The Disney name is a name held dearly to many, if not all, households in America. What appears in their movies is conveyed throughout the lives and play of these children for years to come. Should we then be weary of what kinds of messages are presented through Disney’s films? Disney does, indeed, present many quality learning experiences to children, but these experiences often have distorted perceptions of the truth as well as an everlasting effect on the way children view certain objects. The Disney media, through the use of Cultivation Research and Cultural Studies perspectives, shapes the way society views the world.
The Cultivation Research perspective on media summarizes that our impressions of the world can be composed of long-term media exposure and often distort our perceptions based on our degree of exposure. A prime example of this perspective is seen through children’s early and lengthy exposure to Disney movies. As Dr. Justin Lewis mentioned, the impacts of media are not always immediate, but create an environment we grow up in and shape how we understand the world through cumulative messages. In Disney, kids are exposed to many movies with similar ideals and portrayals of individuals, such as the display of females in their movies. Most Disney movies portray women as sexualized individuals that can use their body to get what they want. Kids that see this over multiple movies tend to get a distorted perception of what women need to be like in society. In addition, villains of these movies are often associated with dark colors, creating a negative connotation to dark skin and crime. Scar in Lion King is a darker lion, and villains in other movies are often in black clothing with dark skin colors. The more people are exposed to these connotations, the more perceptions are distorted, according to the Cultivation Research perspective.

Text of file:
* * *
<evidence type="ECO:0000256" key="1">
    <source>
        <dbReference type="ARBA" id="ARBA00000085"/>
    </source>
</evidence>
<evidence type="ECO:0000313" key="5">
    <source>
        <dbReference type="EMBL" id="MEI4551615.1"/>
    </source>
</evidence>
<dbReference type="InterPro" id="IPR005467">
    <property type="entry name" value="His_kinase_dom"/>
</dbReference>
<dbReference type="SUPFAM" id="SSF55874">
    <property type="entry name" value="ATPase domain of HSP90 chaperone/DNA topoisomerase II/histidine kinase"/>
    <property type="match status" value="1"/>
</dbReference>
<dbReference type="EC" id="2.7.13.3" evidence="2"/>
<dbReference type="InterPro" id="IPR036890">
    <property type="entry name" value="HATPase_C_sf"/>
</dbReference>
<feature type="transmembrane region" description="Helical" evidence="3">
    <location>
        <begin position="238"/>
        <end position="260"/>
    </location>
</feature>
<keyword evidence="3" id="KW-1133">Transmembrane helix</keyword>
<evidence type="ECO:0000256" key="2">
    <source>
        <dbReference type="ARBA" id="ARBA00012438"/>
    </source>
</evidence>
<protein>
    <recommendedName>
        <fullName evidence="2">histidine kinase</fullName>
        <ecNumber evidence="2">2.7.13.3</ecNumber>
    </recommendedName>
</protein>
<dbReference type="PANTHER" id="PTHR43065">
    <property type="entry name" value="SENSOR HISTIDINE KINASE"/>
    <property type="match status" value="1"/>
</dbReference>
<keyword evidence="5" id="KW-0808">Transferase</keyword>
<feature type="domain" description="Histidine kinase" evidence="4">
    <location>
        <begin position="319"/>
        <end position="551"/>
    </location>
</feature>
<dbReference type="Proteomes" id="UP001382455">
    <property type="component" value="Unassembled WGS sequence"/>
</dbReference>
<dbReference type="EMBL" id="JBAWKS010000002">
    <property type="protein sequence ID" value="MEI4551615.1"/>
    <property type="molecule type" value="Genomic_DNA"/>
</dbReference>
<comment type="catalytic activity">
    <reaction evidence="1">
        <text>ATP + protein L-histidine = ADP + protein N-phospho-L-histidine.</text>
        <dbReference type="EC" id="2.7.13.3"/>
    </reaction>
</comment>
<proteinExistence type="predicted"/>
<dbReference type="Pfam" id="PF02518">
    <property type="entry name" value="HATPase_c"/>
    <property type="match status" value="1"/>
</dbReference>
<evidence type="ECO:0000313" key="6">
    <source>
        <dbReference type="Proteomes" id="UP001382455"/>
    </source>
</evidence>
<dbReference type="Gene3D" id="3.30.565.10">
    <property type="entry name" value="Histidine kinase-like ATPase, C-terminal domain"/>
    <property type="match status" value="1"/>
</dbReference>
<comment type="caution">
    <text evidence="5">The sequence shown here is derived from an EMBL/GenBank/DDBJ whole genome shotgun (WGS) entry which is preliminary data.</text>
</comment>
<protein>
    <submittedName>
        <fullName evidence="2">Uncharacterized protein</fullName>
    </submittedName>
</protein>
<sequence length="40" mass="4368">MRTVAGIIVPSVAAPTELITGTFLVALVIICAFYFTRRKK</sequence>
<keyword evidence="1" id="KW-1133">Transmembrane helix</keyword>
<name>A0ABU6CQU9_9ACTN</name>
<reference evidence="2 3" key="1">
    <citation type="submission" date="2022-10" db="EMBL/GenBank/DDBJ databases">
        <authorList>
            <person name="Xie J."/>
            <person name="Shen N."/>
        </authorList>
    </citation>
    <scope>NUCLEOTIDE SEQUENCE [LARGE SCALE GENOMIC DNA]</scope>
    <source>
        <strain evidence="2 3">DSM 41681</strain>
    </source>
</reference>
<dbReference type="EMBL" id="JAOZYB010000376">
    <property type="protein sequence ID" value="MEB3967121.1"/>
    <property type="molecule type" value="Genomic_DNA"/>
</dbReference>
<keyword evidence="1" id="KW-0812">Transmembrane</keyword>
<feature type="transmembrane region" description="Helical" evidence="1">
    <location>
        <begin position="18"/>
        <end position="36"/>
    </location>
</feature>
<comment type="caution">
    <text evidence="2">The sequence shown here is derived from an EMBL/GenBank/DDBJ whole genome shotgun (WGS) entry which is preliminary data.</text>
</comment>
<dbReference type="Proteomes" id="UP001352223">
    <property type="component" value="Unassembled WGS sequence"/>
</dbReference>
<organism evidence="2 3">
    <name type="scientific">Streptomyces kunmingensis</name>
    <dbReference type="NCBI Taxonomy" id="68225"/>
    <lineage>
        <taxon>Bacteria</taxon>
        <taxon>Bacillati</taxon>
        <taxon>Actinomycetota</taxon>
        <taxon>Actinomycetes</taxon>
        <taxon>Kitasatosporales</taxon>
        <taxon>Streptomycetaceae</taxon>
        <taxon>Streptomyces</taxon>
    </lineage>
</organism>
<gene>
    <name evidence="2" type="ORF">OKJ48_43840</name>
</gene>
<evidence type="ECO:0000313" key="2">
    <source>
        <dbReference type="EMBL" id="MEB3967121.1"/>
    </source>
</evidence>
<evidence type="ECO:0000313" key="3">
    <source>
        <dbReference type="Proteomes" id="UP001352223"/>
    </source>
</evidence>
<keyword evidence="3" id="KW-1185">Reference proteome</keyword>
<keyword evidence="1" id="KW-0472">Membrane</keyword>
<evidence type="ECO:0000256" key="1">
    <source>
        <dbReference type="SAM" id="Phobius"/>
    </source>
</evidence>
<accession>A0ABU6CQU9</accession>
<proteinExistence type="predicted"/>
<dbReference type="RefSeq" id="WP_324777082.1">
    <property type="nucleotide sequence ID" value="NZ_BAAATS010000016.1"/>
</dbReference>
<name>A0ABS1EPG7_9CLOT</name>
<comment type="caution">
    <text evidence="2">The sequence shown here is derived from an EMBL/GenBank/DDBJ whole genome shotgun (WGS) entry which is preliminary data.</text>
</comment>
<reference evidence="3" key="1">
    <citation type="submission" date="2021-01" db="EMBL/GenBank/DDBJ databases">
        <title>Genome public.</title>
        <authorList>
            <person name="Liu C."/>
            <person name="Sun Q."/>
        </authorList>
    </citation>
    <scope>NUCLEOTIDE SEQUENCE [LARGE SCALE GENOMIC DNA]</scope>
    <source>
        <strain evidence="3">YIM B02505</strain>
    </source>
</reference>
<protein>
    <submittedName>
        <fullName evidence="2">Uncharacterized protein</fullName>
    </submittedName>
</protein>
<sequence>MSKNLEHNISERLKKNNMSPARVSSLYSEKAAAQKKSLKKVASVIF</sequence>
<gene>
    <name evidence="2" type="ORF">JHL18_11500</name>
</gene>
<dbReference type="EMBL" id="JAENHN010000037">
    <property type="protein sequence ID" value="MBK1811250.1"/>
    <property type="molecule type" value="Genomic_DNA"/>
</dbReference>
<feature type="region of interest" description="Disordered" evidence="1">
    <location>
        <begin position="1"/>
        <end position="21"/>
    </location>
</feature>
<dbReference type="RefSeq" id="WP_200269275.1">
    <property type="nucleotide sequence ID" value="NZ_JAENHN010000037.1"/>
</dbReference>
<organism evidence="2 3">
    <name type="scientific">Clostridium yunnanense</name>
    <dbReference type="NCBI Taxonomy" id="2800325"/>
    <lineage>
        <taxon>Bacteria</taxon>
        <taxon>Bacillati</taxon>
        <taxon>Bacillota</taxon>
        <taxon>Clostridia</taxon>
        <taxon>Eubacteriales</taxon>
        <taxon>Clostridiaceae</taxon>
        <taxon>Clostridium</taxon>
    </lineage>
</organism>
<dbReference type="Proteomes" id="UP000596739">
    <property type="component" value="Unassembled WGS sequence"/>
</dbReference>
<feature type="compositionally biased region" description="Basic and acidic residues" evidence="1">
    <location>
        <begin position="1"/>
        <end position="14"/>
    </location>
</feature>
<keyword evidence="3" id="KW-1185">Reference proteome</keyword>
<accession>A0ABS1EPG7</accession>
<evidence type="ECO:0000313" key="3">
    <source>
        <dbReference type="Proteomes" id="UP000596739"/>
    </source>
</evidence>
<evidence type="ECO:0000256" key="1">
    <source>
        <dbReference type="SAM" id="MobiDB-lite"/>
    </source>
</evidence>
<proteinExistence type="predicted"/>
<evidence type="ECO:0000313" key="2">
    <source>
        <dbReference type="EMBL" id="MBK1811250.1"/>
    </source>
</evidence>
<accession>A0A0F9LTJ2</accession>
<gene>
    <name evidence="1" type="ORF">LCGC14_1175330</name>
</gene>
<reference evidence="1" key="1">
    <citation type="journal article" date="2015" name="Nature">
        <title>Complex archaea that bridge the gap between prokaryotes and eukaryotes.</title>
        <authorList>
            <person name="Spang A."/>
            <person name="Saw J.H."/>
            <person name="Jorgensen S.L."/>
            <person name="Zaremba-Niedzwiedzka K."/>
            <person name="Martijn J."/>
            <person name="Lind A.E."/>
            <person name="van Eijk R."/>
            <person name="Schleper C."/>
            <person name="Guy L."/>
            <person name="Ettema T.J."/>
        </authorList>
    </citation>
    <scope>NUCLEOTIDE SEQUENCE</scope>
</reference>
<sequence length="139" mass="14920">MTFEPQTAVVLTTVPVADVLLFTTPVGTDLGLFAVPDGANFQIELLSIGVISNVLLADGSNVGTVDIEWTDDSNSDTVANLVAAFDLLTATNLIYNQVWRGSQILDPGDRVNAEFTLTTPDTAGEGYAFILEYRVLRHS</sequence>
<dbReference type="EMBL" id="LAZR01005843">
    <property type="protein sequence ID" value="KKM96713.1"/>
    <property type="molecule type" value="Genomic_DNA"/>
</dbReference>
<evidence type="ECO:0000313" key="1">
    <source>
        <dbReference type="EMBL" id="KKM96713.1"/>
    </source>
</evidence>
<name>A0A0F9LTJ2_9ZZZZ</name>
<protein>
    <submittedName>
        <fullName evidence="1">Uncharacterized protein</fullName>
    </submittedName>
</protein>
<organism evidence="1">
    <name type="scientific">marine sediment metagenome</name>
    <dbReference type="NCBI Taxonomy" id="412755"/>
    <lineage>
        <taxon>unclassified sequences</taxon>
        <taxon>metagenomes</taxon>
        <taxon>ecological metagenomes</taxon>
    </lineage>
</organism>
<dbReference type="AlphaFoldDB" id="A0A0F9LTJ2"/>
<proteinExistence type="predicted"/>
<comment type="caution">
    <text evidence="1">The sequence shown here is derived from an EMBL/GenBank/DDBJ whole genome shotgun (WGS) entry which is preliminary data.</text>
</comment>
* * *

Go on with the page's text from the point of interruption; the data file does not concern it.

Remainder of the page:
In addition to consistent themes in messages, each movie of Disney itself supports the Cultural Studies perspective of media. This perspective states that messages may reproduce existing power structures, and that content comes from within a culture. The Disney movies often portray stereotypes of certain demographics that already exist, strengthening the portrayals of people in society. As seen with Native Americans in movies like Peter Pan and Pocahontas, Indians are seen as savages, which is a long-running stereotype in America. These images conflict any efforts to eliminate these stereotypes, and lead to kids reenacting these prejudice views. Disney, in this perspective, also uses its power to influence others. They often sue anybody that presents their image in a negative light, as seen in many books trying to show the stereotypical ways of Disney. In Cultural Studies, using power to shape society is one effect that large media companies can have because they are able to control messages and perceptions, and Disney is a prime example of this power structure.